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Grace and Grit: Spirituality and Healing in the Life and Death of Treya Killam Wilber Paperback – February 6, 2001
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From Publishers Weekly
Copyright 1991 Reed Business Information, Inc. --This text refers to an out of print or unavailable edition of this title.
"A singular achievement. It succeeds as a story of one cancer patient's experience, as a guidebook for patients and their caretakers, as a love story, as a survey of the world's mystical traditions, as an examination of death and dying, and as an exploration of relationship as a means for spiritual development."—Natural Health
"A deep and searing look at living, dying, loving, death, and resurrection."—M. Scott Peck, M.D.
"A rare book—a love story that brings the perennial wisdom of the ages to life in all the anguish and exaltation that comprise the human condition. Treya Killam Wilber's honesty, vibrancy, and compassion speak through her many journal entries, masterfully woven with Ken's text, to make Grace and Grit a true experience of sacred partnership."—Joan Borysenko, Ph.D.; author of Minding the Body, Mending the Mind and Guilt Is the Teacher, Love Is the Lesson
More About the Author
Top Customer Reviews
I urge you to buy this book, and expand your own vision of what is possible: in a loving relationship, as one approaches the end of this physical existence, and within the human heart and soul.
This book woke me up. It reminded me about Love. (Saying that, the words seem so inadequate) The truth is, I can't come close to conveying the Love which comes through in this book. It�s personal love directed toward a wife, a husband, a family. It's universal Love which calls to you to find your way home. It beckons "Promise you will find me again."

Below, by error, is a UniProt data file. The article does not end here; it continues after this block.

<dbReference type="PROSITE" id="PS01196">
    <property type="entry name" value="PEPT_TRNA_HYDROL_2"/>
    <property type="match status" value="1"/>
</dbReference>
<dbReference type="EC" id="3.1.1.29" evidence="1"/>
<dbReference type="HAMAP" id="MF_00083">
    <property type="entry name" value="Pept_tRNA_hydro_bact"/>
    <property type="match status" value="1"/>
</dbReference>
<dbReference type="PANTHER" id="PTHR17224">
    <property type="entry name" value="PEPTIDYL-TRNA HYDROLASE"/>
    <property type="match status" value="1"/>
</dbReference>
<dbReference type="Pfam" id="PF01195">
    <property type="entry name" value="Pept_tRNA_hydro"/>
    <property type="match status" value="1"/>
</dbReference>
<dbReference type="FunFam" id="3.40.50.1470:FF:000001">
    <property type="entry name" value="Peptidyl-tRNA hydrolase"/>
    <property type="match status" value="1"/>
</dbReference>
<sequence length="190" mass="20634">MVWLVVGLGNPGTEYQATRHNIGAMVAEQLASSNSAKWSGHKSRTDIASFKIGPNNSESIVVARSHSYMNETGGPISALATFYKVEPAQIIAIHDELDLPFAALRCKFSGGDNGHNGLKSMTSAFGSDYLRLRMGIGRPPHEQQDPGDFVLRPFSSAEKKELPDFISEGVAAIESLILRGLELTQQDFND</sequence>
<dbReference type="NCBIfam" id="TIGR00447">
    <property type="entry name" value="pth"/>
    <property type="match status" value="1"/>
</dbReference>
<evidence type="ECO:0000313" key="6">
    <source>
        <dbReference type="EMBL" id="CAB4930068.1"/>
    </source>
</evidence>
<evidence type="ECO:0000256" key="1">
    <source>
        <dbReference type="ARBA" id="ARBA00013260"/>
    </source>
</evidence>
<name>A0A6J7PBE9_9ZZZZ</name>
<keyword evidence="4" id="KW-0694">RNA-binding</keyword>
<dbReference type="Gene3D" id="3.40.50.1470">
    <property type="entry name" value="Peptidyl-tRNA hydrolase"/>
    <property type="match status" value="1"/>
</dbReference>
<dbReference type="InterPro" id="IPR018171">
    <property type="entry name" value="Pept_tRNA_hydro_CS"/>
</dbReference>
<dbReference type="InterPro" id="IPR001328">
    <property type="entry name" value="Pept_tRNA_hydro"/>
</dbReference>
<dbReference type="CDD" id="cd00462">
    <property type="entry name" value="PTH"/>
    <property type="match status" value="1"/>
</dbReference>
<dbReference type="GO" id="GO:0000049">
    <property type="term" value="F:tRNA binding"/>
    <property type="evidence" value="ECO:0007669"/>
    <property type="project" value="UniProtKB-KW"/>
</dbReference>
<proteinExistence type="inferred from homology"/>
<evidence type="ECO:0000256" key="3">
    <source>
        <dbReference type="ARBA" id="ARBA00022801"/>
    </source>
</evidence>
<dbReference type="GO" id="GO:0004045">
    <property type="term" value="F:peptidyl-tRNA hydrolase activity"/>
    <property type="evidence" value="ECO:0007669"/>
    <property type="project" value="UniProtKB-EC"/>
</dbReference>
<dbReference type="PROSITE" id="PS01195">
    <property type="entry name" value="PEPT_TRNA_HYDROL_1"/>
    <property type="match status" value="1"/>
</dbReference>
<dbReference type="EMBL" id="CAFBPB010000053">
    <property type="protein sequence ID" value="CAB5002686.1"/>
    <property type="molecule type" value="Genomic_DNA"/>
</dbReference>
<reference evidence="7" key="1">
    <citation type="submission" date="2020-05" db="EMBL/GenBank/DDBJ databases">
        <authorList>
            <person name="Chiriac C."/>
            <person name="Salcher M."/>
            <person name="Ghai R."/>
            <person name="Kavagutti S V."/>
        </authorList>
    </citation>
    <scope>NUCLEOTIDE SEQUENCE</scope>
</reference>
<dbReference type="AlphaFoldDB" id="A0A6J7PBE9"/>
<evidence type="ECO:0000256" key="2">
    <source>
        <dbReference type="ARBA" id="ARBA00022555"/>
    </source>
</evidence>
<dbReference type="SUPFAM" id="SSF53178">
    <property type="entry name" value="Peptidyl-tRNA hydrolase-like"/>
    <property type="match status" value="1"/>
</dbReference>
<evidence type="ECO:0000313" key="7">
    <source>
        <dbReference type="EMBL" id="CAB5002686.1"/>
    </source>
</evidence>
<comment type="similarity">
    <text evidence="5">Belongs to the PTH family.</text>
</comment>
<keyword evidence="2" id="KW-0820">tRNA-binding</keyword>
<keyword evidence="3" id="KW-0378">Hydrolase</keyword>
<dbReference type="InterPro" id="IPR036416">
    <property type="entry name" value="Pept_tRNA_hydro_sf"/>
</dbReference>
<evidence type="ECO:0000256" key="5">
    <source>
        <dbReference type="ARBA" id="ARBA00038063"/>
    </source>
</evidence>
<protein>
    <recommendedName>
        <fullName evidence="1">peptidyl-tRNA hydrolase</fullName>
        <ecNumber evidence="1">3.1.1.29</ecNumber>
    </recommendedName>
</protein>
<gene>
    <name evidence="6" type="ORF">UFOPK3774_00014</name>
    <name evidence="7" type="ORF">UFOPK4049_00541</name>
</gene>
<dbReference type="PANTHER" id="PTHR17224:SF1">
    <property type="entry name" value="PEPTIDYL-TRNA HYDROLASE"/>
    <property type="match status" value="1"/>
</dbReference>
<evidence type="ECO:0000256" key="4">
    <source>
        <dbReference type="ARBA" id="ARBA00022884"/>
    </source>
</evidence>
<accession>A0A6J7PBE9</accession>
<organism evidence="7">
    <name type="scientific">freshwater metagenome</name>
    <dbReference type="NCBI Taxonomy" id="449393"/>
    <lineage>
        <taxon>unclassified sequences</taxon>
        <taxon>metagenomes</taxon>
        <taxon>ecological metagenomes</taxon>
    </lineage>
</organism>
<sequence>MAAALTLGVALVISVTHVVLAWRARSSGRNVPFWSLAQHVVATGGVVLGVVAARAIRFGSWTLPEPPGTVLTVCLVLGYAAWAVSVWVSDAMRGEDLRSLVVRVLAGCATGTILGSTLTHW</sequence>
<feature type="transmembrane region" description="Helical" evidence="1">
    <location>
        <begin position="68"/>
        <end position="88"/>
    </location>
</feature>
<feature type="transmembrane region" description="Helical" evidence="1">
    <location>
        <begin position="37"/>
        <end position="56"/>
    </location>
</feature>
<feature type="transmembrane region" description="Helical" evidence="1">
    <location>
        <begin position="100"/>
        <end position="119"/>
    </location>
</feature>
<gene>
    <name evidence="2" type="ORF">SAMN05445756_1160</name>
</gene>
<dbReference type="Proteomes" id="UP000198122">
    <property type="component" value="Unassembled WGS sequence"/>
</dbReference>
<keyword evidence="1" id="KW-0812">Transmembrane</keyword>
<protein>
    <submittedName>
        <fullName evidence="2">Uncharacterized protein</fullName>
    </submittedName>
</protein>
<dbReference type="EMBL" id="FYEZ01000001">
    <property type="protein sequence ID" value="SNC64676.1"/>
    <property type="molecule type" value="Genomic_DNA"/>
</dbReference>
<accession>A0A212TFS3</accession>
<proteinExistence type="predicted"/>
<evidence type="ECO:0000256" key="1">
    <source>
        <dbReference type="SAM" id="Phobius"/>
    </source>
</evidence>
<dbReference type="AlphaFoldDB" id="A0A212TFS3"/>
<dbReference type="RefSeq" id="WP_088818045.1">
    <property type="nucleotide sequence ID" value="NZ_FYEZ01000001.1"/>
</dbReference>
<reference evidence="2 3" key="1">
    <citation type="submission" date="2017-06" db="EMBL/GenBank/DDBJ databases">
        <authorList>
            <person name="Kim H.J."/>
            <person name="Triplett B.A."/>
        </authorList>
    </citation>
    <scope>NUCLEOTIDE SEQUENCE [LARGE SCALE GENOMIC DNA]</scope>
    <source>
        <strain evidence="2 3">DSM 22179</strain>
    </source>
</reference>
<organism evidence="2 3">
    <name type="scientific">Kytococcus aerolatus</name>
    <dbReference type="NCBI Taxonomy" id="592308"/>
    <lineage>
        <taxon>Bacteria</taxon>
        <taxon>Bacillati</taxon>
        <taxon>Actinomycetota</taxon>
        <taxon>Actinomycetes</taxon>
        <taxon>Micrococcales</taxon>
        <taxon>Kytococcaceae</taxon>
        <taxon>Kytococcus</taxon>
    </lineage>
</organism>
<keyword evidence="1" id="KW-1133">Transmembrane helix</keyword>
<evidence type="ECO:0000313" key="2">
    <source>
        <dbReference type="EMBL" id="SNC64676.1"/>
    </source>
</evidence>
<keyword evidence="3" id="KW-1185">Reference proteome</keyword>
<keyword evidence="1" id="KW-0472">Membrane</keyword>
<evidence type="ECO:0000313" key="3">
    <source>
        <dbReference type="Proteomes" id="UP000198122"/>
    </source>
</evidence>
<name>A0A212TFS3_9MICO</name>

I just finished reading the last chapter, and I cried and cried. I remembered what it was like when my mom died. Dannion Brinkley said that when someone dies, the doors to Heaven open up, and energy flows in both directions. I'll second that. My mothers death was one of the most sacred experiences of my life.
Reading this, I also remembered Love. A friend of mine used to tease his wife. She would say "Honey, do you love me?" And he would respond, "Only when I stop and think about it." Love is like that isn't it? If we don't stop and become present to Love, then Love isn't present in our awareness, and that which isn't present in our awareness isn't real to us in the present moment. At best, it is a myth about a "Once upon a time/somewhere someday" experience.
This book, and especially the last chapter increased my awareness of Love so dramatically, I felt like I just woke up. And then it repeated the experience.Read more ›
The philosophy is outstanding. Highly intelligent and compassionate. No-one I have ever read about worked at hard as getting her spirit well (in case that might cure her cancer) as Treya and yet she dies. A definitive repost indeed to all the Caroline Myss and Louise Hay's of the world. I have grown deeply angry with the "you can heal your life/ you create your own reality" approaches as I struggle with (I hope) grace and grit through my own, possibly terminal, illness. This book is a rare shining example of truth - bright, brilliant, loving truth - in amongst the heap of self-righteous publications out there.
Read it to be moved. To be enlightened. To grow in wisdom and courage.
psychology, spirituality, growth, enlightenment, alternative
medicines, life, death and healing. A real page turner that allows
you waste no time to finish it straight away. I read it during my
vacation two weeks ago. I took it with me during bath and each trip to